Operations of Care collaborates with Visible Record's pre-existing internal networks to sustain itself. Visible Records has three areas dedicated to gardening, Common Field, Solitary Gardens, and Operations of Care. A group of Charlottesville members, Common Field Crew, come together weekly to grow food. Solitary Gardens writes letters to incarcerated people who have experienced solitary confinement, asking what plants they are interested in growing in a garden bed the size of a confinement cell. Operations of Care is the third garden under “VR gardens” and grows produce that aids in the self-liberation of Black diasporic people to facilitate healing. Produce from all of the gardens goes towards feeding the local community.

Visible Records is located in the Belmont-Carlton neighborhood and is an ethnically, culturally, and economically diverse community that is under constant pressure to gentrify. It is now one of the last remaining neighborhoods with non-state-supported housing for low-income families. 12% of families experience food insecurity in Charlottesville compared to 8% statewide (Countyhealthrankings.org), suggesting the gap in access to food is particularly wide. Operations of Care addresses these issues head-on, by collaborating with Solitary Gardens, Commonfield Crew, and Freedom for Felons for community gardening days, food distribution, and a Social Practice Fellowship. The Social Practice fellowship is for a Charlottesville community member who is in the process of re-entry from prison. This fellowship is in collaboration with Freedom for Felons and Visible Record. It aims to foster financial security and creative freedom for someone as they reacclimate into society.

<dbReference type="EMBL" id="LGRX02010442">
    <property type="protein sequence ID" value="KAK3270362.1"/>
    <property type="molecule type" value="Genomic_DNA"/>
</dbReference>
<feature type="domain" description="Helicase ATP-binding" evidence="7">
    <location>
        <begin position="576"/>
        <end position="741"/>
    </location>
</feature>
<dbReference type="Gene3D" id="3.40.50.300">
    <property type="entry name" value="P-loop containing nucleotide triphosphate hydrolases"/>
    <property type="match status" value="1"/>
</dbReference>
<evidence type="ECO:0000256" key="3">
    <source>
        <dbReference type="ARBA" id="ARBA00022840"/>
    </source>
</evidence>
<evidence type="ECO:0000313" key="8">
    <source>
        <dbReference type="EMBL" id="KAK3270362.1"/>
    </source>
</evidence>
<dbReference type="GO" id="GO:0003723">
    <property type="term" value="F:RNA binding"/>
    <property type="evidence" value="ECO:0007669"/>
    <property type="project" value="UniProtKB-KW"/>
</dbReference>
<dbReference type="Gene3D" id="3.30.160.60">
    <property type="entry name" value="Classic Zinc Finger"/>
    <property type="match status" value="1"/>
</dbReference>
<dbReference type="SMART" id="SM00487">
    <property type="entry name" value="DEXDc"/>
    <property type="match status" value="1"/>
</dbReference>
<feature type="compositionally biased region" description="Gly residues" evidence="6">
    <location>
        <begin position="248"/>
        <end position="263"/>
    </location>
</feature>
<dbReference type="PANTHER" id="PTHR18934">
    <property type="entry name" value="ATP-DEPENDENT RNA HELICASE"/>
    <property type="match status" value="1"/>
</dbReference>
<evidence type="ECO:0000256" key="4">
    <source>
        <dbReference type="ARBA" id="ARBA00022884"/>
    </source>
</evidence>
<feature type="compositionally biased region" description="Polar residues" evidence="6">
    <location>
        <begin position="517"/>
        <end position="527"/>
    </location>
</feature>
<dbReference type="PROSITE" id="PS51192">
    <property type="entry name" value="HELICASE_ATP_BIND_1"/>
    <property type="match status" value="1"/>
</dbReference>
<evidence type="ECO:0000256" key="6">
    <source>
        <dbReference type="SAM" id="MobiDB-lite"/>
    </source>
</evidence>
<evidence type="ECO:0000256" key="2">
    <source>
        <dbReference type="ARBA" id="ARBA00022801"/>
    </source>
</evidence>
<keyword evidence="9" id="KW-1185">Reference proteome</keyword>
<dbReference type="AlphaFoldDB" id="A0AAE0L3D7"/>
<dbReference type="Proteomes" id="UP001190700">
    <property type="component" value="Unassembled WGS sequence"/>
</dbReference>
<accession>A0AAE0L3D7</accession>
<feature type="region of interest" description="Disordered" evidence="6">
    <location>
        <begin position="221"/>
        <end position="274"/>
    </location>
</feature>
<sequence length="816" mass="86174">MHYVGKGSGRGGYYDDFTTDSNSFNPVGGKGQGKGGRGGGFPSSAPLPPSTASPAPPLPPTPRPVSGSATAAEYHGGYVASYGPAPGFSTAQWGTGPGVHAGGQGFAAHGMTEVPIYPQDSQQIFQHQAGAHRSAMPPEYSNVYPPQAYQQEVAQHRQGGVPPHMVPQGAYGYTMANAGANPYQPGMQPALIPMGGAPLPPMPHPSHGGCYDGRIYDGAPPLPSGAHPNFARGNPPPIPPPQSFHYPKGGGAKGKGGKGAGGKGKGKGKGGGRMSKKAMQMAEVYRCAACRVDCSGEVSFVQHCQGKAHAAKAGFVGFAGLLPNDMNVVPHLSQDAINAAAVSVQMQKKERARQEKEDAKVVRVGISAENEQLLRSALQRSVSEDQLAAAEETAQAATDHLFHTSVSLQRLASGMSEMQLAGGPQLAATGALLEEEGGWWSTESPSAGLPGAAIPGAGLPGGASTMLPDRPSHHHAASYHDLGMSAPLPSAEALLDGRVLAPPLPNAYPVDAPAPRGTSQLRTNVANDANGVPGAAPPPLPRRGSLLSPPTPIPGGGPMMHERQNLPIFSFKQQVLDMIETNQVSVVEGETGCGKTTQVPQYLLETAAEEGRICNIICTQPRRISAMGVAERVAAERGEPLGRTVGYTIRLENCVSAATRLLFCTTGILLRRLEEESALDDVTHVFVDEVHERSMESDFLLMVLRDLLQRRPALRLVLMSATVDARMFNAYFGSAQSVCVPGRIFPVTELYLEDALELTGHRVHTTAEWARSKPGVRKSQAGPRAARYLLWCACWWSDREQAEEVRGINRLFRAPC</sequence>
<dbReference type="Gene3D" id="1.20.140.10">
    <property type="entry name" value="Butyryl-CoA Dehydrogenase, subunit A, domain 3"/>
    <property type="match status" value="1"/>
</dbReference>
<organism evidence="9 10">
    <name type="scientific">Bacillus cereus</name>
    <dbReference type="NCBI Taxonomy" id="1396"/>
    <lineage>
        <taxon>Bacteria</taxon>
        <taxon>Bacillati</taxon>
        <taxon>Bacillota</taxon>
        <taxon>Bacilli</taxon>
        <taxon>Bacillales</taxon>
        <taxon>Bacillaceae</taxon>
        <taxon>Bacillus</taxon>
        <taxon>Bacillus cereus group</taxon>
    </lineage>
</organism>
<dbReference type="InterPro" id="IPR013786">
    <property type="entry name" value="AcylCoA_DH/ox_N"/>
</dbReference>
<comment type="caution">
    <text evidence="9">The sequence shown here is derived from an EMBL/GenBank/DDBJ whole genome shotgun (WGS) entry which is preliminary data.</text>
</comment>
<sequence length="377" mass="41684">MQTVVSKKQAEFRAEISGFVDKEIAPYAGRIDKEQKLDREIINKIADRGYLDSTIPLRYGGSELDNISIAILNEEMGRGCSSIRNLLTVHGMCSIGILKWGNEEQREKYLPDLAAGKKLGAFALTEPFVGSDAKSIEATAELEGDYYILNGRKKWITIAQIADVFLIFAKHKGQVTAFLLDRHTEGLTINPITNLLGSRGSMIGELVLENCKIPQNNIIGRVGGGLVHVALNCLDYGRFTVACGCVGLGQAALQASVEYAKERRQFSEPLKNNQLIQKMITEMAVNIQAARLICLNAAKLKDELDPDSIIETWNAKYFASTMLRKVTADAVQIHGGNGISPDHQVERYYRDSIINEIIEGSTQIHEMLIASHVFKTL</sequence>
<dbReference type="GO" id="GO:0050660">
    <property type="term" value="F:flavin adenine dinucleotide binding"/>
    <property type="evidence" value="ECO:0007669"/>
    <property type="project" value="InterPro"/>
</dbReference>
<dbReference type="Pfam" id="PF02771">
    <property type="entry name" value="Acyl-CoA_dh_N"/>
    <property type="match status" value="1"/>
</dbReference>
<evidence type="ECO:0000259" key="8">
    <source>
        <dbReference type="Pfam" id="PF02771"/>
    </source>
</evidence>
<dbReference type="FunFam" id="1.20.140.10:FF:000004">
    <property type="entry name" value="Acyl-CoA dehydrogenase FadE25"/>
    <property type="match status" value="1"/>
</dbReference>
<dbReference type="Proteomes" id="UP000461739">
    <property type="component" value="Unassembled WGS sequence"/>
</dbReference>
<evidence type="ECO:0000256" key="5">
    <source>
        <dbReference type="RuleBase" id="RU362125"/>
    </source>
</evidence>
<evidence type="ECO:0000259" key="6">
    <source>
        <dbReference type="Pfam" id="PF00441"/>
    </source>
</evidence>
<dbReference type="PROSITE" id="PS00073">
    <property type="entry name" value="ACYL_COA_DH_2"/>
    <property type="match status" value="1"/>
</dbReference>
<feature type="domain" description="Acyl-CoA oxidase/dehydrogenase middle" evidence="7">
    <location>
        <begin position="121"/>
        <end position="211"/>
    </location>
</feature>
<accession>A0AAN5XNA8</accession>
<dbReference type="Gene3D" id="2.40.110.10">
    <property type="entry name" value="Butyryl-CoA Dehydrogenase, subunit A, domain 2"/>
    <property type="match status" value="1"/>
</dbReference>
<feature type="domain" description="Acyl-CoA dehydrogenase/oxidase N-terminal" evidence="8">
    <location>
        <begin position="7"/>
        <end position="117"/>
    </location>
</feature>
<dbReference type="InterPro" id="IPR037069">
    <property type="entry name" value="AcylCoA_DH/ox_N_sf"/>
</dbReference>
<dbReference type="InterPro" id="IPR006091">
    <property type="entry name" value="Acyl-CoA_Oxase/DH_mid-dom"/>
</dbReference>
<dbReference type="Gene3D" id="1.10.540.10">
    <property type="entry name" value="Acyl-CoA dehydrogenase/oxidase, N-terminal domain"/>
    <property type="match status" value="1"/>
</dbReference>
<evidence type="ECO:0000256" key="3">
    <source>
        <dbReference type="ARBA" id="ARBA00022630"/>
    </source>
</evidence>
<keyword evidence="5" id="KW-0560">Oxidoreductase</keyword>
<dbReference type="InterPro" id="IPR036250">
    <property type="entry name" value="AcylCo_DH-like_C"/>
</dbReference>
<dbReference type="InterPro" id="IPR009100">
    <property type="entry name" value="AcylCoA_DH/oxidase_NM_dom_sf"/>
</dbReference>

The lack of access to resources particularly impacts those going through reentry and increases their chances of re-incarnation up to 75% in the area. Between 2012 and 2016, one of three people in the Albemarle-Charlottesville Regional Jail were re-arrested. Operations of Care is an opportunity to turn away from patterns of harm and toward patterns of healing. We recognize that the prison system acts as a modern plantation system, and often individuals returning home struggle with basic needs like food, housing, and employment. Operations of Care believes in forefronting care as a method, and the Social Practice Fellowship will provide resources and help harvest OoC to help our community members feed themselves. This project also helps foster connections between Visible Records, and the surrounding area by providing an outdoor gathering space where differing opinions and ideas can communicate.